#1 “I don’t know how to get my students to take notes!”
This was one of the first issues I ran into when I started teaching math! I quickly learned how much help my students needed when it came to taking notes and keeping a notebook/binder/folder organized. My middle school students needed the scaffolding provided by guided notes, but my curriculum did not come with anything I could use! At one point, in desperation and the stress of teaching 6 preps a day, I literally photocopied pages from our textbook (same textbook I used in middle school math!), whited out key words and terms, and copied it for my students.
Enter Guided Notes: Guided notes are the foundation of my classroom. They provide enough structure so that my students aren’t racing to copy down notes from the board in time and not passive to the point where they can avoid paying attention because everything has been handed to them.
One of the first things I started working on was my collection of guided notes. I made sure that each set of notes included necessary background knowledge, key vocabulary terms, scaffolding to support students in understanding new concepts, and carefully selected practice problems. Making sure I had good guided notes helped me structure my lessons, especially as a new teacher!
#2 “My curriculum always needs to be supplemented”
There is no such thing as a curriculum that will fit all the needs of every single one of your students. We have all been in the situation where we follow the prescribed pacing and our students still need more practice! We start a new topic and realized our students’ prerequisite knowledge isn’t where it should be. As a 6th grade teacher, I often supplement my curriculum with 4th and 5th grade topics. We also have our students who are above level and need those challenges activities to keep them engaged. Supplementing curriculum is necessary for your students to find success! Finding and creating those resources to supplement is the one of the biggest challenges we face as educators. I solved this issue by creating task cards, scavenger hunts, color and solve and mazes for every topic I teach.
#3 “My students are sick and tired of boring worksheets”
Math is the most “worksheet heavy” subject and it is the trend we most need to stop! In elementary school, it’s thick math workbooks and it’s binders full of worksheets in the grades after. Middle school students see math class as a worksheet with notes and practice you do with the teacher followed by a worksheet of problems that you do by yourself, then a worksheet of problems to do as homework. Worksheet overload is the reason students find math boring and miss the engaging and exciting problem solving aspect of math. This is not to say that practice in math class isn’t essential! It’s key to switch up how you practice with your students. Any worksheet can be made into task cards, a scavenger huntor another engaging activity that gets students out of their seats, moving around and collaborating with their classmates. Even the most reluctant students will gladly work on a maze or a color and solve activity, but refuse to try a regular old worksheet.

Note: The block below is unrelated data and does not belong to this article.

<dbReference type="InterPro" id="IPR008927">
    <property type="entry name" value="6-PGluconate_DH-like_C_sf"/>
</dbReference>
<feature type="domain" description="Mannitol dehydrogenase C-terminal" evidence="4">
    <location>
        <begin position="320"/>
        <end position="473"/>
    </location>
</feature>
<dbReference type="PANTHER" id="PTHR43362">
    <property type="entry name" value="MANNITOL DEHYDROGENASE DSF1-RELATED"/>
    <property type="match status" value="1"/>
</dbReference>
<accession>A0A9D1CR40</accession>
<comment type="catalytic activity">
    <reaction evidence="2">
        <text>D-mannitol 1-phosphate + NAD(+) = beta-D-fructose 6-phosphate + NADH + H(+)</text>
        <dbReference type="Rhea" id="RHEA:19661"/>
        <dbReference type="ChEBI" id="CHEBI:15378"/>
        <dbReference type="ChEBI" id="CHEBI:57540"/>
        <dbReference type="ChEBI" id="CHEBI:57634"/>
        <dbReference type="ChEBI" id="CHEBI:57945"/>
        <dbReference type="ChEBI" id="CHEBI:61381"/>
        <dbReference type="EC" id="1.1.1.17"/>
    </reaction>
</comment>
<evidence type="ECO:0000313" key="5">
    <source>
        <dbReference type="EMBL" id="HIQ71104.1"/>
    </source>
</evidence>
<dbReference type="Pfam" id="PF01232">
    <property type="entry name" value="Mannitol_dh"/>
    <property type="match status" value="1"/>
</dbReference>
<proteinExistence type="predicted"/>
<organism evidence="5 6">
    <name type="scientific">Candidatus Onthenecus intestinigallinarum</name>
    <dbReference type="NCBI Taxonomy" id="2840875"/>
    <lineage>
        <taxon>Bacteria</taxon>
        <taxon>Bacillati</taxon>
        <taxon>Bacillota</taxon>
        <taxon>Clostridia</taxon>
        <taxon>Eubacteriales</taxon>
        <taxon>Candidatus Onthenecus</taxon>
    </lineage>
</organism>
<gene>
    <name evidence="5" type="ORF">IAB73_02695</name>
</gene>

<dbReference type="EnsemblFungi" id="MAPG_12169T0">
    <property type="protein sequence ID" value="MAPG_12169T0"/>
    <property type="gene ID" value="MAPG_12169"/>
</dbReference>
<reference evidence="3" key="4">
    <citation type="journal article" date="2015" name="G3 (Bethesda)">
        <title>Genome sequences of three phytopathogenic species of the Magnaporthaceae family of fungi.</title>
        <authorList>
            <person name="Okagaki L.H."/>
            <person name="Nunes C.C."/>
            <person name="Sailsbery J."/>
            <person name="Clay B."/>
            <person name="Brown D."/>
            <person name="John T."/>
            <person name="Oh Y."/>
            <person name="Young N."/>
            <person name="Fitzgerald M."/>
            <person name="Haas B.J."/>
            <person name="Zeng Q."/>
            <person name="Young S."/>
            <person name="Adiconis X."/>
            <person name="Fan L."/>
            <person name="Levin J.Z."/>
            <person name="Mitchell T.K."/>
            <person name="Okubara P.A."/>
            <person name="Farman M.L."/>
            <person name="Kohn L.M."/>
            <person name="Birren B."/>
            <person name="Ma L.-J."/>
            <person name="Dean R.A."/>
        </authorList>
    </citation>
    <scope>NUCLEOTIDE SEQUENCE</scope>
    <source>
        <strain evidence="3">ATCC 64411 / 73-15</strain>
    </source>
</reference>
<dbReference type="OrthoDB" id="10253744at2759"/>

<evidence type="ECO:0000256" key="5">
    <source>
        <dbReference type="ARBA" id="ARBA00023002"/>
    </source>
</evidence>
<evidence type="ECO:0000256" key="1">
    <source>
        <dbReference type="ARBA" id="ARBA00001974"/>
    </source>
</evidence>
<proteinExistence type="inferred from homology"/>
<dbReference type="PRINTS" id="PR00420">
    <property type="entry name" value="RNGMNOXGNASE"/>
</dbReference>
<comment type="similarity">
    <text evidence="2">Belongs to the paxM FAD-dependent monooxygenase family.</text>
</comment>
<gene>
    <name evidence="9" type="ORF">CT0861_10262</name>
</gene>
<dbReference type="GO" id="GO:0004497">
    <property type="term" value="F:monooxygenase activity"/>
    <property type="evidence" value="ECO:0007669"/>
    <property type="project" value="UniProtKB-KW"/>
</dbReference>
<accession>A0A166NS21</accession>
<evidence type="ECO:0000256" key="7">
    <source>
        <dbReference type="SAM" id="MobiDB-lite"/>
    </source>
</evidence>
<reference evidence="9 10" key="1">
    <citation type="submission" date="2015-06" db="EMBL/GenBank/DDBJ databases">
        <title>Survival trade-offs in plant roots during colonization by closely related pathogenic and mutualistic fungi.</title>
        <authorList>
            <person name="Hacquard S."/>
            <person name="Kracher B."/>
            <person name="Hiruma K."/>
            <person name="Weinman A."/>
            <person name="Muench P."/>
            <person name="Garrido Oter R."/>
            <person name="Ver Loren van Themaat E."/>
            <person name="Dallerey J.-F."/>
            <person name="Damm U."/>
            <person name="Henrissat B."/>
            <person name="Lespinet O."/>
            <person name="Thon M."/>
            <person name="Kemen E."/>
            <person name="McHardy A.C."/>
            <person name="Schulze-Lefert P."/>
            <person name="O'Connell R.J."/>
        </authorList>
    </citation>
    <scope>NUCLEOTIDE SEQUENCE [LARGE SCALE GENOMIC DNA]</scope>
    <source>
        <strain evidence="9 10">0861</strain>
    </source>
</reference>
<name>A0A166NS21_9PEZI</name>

#4 “It’s difficult to differentiate to meet the needs of all of my students”
It’s essential to differentiate to accommodate the needs of all of your students. For awhile, leveled worksheets were all the rage. Students would grab a worksheet at, above or below level and start working out numbered problems. While in theory, this was a way to meet the needs of your learners at different levels, but I always found that it locked my students into a level and they were still working on “boring worksheets.” If you set your individual students on one continuous course of being either at, above or below level, that is just as restrictive as not differentiating. Students excel and struggle at different topics and have the right to be above level on some things and below level at others or vice versa. I have found it much more beneficial to differentiate activities where students can work between levels and collaborate with their classmates. You can read more about my easy leveling system here.
#5 “My students want choices in the math classroom”
Students thrive when they are given options and choices to practice and show mastery. We all have students who refuse to engage in class or refuse to try problems independently. I have found that giving my students at least two options for independent practice, allows students to take ownership of their work and take risks when problem solving. With almost every new topic we learn, we have a day of “choice activities” with at least three options. Students enjoy getting to choose between task cards, partner activities, dice and spinner activities, or color and solves and mazes. Class participation is much higher when students have a say in what and how they practice because they feel empowered.